UN Tells US Lawmakers: No Such Thing 'As a Violent Protest’

Eric Scheiner | May 16, 2017
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(Protestors Block Traffic in Minnesota Photo: KTSP)

Two UN human rights experts are calling on lawmakers in the United States to stop the “alarming” trend of bills being drafted in several states focusing on protestors. Telling US lawmakers, “there can be no such thing in law as a violent protest” and to refrain from enacting certain legislation.

Special Rapporteurs Mr. Maina Kiai and Mr. David Kaye first made their communication to US authorities at the end of last month.

The communication claims, “Between 26 May 2015 and 23 February 2017, draft legislation was presented in 16 US states that, if passed into law, would severely infringe upon the exercise of the rights to freedom of expression and freedom of peaceful assembly in ways that are incompatible with US obligations under international human rights law.”

The UN Human Rights Office of the Commissioner followed up with a release on the report. In it, US lawmakers are criticized for proposing measures to crack down on protestors blocking traffic.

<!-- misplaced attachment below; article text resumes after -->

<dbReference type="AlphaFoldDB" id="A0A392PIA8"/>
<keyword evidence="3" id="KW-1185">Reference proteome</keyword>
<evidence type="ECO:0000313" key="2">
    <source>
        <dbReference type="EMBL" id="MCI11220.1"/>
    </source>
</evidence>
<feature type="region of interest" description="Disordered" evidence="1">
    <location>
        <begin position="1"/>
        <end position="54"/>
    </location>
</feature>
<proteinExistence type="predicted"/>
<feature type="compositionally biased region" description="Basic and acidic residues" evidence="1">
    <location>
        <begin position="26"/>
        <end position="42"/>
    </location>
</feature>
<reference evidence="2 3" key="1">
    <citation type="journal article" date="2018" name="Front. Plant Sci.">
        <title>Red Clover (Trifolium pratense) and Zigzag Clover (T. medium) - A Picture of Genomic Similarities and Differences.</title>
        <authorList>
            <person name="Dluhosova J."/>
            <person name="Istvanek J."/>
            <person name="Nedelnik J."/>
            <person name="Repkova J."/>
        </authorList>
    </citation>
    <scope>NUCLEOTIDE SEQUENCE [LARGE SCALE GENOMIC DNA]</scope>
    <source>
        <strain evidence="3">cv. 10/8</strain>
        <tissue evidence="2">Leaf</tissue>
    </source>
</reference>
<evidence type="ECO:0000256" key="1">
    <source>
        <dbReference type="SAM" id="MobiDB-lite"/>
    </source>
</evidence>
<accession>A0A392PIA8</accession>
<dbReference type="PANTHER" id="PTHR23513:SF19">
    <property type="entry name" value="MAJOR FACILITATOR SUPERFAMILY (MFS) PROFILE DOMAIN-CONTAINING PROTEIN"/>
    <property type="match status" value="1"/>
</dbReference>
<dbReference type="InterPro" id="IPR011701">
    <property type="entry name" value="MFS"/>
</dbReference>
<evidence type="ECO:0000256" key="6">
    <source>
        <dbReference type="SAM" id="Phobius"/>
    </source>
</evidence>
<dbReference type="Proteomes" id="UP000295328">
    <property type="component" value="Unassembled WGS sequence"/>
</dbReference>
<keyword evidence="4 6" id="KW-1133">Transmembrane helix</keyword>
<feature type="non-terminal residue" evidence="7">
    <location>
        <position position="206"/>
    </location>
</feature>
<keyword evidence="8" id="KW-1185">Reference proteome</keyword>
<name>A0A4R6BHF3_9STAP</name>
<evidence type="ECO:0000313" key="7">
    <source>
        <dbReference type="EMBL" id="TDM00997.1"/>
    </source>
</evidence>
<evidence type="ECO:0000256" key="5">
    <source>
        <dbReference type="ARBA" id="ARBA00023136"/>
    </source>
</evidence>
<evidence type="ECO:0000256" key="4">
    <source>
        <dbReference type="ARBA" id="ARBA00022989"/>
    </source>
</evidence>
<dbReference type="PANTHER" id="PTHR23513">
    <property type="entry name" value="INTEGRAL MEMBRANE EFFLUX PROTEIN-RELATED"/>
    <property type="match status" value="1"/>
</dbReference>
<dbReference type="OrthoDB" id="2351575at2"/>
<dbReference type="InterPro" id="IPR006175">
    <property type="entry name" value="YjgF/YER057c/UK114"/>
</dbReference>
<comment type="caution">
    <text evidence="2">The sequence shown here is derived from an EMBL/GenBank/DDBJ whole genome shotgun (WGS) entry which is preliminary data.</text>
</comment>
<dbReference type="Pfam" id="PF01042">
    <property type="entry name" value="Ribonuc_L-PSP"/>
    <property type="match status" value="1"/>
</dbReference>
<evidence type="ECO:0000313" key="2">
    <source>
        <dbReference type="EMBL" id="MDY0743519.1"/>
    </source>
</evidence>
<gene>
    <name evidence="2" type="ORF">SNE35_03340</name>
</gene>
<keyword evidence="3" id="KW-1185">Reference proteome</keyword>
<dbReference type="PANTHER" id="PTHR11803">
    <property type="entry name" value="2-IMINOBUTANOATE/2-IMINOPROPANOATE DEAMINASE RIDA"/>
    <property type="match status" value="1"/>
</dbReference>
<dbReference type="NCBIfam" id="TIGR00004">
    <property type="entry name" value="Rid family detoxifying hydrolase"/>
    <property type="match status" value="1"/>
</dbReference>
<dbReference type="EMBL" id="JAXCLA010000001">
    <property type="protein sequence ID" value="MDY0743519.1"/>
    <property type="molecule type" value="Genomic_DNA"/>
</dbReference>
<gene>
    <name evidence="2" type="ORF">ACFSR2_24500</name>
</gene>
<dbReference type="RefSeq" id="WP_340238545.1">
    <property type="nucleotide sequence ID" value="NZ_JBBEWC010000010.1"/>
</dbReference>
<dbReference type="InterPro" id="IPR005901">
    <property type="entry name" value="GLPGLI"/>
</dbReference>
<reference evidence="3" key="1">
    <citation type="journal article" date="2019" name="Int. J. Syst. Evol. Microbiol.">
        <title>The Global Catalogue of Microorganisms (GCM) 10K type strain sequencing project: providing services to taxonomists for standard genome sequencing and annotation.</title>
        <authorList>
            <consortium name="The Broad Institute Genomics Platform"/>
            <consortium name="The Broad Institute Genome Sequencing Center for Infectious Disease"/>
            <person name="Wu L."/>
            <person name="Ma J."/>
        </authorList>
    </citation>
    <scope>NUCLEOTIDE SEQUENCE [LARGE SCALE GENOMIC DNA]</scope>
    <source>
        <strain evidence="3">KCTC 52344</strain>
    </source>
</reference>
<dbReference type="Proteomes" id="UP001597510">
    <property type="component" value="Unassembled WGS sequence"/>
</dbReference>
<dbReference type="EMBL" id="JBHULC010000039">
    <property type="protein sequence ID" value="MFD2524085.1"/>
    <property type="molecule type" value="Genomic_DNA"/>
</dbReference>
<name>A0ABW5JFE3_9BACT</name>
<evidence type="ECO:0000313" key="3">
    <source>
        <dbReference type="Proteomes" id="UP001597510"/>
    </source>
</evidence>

“In Indiana, Senate Bill No. 285 would allow law enforcement officials to ‘use any means necessary to clear the roads of people unlawfully obstructing vehicular traffic’. Several bills, such as those proposed in Arkansas, Florida, Georgia, Indiana, Iowa, Michigan, Minnesota and Missouri, disproportionately criminalize protestors for ‘obstructing traffic’”. 

Measures in several states seeking to hold rioters responsible for physical and private property damage, were also mentioned in the report.

“There can be no such thing in law as a violent protest,” the experts said. “There are violent protesters, who should be dealt with individually and appropriately by law enforcement.

“We call on the US authorities, at the federal and state level, to refrain from enacting legislation that would impinge on the exercise of the rights to freedom of peaceful assembly, expression and opinion,” the experts concluded.

For the complete UN Human Rights Office release click here.


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